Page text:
OECD Health Statistics 2015: Reductions in spending

Many European countries saw further reductions in health spending in 2013, according to OECD Health Statistics 2015. Health spending continued to shrink in Greece, Italy and Portugal in 2013. Most countries in the European Union reported real per capita health spending below the levels of 2009. Outside of Europe, health spending has been growing at around 2.5% per year since 2010.

Health spending growth has generally in line with economic growth, so health expenditure as a share of GDP remained stable relative to 2012. This is in contrast to the years leading up to the economic crisis, when health spending strongly outpaced the rest of the economy. In 2013, health spending excluding investment as a share of GDP was 8.9%, ranking from 5.1% in Turkey to 16.4% in the United States.

Outside of the European Union, average real growth in health spending was around 2.6% in 2013, bolstered by strong growth in Asia and South America. In Chile and Korea, health spending growth was above 5% in 2013; the level of per capita spending has increased in both by close to 25% in real terms since 2009.

Figures for Canada show a continuing trend of health spending growth below that of economic growth. In the United States, health spending grew by 1.5% in 2013, less than half the average annual growth rate in the United States prior to 2009. The latest available forecasts show faster growth in 2014 as more Americans get health insurance.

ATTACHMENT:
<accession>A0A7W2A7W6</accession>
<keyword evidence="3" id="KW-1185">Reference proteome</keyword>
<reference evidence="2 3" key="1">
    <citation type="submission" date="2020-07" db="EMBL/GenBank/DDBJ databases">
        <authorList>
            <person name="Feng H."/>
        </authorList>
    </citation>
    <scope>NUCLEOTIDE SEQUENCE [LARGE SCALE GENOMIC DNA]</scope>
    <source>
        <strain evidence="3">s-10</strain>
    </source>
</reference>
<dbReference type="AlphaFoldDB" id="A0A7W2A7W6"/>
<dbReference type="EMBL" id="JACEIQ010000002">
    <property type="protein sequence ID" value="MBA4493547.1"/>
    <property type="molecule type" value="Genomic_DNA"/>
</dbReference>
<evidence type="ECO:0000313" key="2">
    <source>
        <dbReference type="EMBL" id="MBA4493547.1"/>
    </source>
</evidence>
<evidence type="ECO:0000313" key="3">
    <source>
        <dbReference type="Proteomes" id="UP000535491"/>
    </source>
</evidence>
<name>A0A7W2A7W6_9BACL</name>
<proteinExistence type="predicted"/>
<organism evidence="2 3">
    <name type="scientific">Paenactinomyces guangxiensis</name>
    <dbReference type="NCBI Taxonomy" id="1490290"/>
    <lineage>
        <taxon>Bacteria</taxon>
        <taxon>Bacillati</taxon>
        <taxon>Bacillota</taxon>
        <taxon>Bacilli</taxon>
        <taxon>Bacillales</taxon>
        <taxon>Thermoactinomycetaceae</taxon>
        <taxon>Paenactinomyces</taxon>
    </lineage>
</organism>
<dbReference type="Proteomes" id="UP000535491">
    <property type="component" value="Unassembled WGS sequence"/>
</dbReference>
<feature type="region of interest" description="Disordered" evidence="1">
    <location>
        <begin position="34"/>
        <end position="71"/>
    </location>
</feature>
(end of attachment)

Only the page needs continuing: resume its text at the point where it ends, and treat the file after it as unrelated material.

Preliminary growth figures for a dozen OECD countries suggest a similar modest increase in spending overall in 2014, but with growth remaining well below the pre-crisis levels.

Three-quarters of health spending continues to come from public sources across OECD countries, but cost-containment measures in some countries have led to an increase in the private share – either through private health insurance or direct payments by households. Greece and Portugal have seen the private share of health spending increase by around 4 percentage points since 2009, the largest increases in the OECD, resulting in a third of all health spending coming from private sources in 2013 in both countries.

For medical tourism the positive news is that everywhere is increasingly dependent on private healthcare.